Louis XIV once said, “The Pyrenees are no more.” This sparked military conflict as the prospect of Spain and France being ruled by the same person was intolerable for the rest of Europe. Starting in 1993, Spain reversed King Louis’ notions and erased the Pyrenees in favor of Spanish rule.
Jon Wertheim’s mailbag this week included a question regarding why French fans are slow to cheer for Nadal despite his stellar play. Wertheim offered a number of potential reasons for this phenomenon that all seem plausible. His answers range from Uncle Toni taking a shot or two at French fans to the banana choking incident in 2006 to the French just loving an underdog. I’d like to add that the neighborly rivalry between France and Spain has a lot of French tennis fans wondering why and how Spain has produced so many Grand Slam champions in the men’s event while France has not had a male Grand Slam winner since 1983.
The Reign of Spain
Arantxa Sanchez Vicario is a part of this story, but Amelie Mauresmo’s much more recent two Grand Slam singles titles make the female balance tilt toward France. So I will nod toward Arantxa’s improbable 1989 French Open crown, two other French Open titles as well as the facilities built for the 1992 Barcelona Olympics as sparking a tennis revolution in Spain. Still, Spain’s reign on the male side of the draw began in 1993.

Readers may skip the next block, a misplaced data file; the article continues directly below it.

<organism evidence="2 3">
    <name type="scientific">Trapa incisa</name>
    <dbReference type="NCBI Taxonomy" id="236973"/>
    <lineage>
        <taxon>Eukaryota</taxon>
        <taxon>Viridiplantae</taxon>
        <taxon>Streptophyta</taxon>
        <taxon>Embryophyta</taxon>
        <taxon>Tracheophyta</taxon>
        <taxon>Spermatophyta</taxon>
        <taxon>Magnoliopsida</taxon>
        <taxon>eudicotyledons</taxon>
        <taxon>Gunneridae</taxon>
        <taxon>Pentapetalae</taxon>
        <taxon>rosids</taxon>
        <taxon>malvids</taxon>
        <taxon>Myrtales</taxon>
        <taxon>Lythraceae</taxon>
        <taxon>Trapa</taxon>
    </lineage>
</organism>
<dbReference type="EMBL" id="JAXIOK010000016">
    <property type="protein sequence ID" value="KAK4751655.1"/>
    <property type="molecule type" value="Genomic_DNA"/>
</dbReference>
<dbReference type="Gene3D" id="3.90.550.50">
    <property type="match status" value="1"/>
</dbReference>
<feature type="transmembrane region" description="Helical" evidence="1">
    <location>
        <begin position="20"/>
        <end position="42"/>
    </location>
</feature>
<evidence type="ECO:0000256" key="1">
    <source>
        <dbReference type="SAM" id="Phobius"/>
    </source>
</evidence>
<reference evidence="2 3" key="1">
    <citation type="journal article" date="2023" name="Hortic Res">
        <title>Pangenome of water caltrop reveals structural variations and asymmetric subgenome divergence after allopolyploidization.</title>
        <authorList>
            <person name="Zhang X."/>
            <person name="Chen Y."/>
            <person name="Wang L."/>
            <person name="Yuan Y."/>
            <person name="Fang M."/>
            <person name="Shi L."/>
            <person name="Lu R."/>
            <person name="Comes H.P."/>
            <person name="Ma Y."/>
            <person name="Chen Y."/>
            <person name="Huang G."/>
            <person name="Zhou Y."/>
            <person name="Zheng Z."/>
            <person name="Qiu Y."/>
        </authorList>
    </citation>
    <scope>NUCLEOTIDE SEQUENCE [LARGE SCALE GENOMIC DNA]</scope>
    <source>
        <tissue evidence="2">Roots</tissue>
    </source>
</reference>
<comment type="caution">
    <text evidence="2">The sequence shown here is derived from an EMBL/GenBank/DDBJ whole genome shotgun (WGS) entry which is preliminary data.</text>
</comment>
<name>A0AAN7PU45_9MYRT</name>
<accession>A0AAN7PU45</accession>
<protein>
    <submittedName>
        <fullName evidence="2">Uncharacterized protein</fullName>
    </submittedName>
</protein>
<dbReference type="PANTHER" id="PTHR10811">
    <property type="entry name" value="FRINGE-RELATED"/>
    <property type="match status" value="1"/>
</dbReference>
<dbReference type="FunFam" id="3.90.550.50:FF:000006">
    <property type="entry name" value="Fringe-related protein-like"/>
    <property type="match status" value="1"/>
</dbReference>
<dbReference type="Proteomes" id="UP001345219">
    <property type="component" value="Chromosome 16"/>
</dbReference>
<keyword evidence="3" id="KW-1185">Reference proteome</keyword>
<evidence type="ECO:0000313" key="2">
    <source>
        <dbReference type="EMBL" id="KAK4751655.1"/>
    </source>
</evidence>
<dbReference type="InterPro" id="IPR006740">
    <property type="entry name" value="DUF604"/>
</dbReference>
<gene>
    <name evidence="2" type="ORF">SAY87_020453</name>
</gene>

Consider the following:
1993 – Sergi Bruguera Roland Garros Champion
1994 – Sergi Bruguera Roland Garros Champion, Alberto Berasategui – Finalist
1997 – Sergi Bruguera – Finalist
1998 – Carlos Moya – Roland Garros Champion, Alex Corretja – Finalist
2001 – Alex Corretja – Finalist
2002 – Albert Costa – Roland Garros Champion, Juan Carlos Ferrero – Finalist
2003 – Juan Carlos Ferrero – Roland Garros Champion
2005 – 2008, 2010, 2011 Rafael Nadal – Roland Garros Champion
From 1993 – 2011 Spain has produced 11 French Open Champions in the Men’s Event
From 1993-2011 Spain has produced 5 French Open second place finishes as well
France in that time has not produced a single male finalist. Gael Monfils’ 2008 four set loss to a less than sharp Roger Federer is about as good as it has been for France during Spain’s conquest (Yes, Cedric Pioline reached the semifinal round in 1998, but the other three semifinalists were Spanish). I think this contributes to Nadal not being embraced. Then again, I have never been one to root for a player based upon nationality so it could have nothing to do with this phenomenon.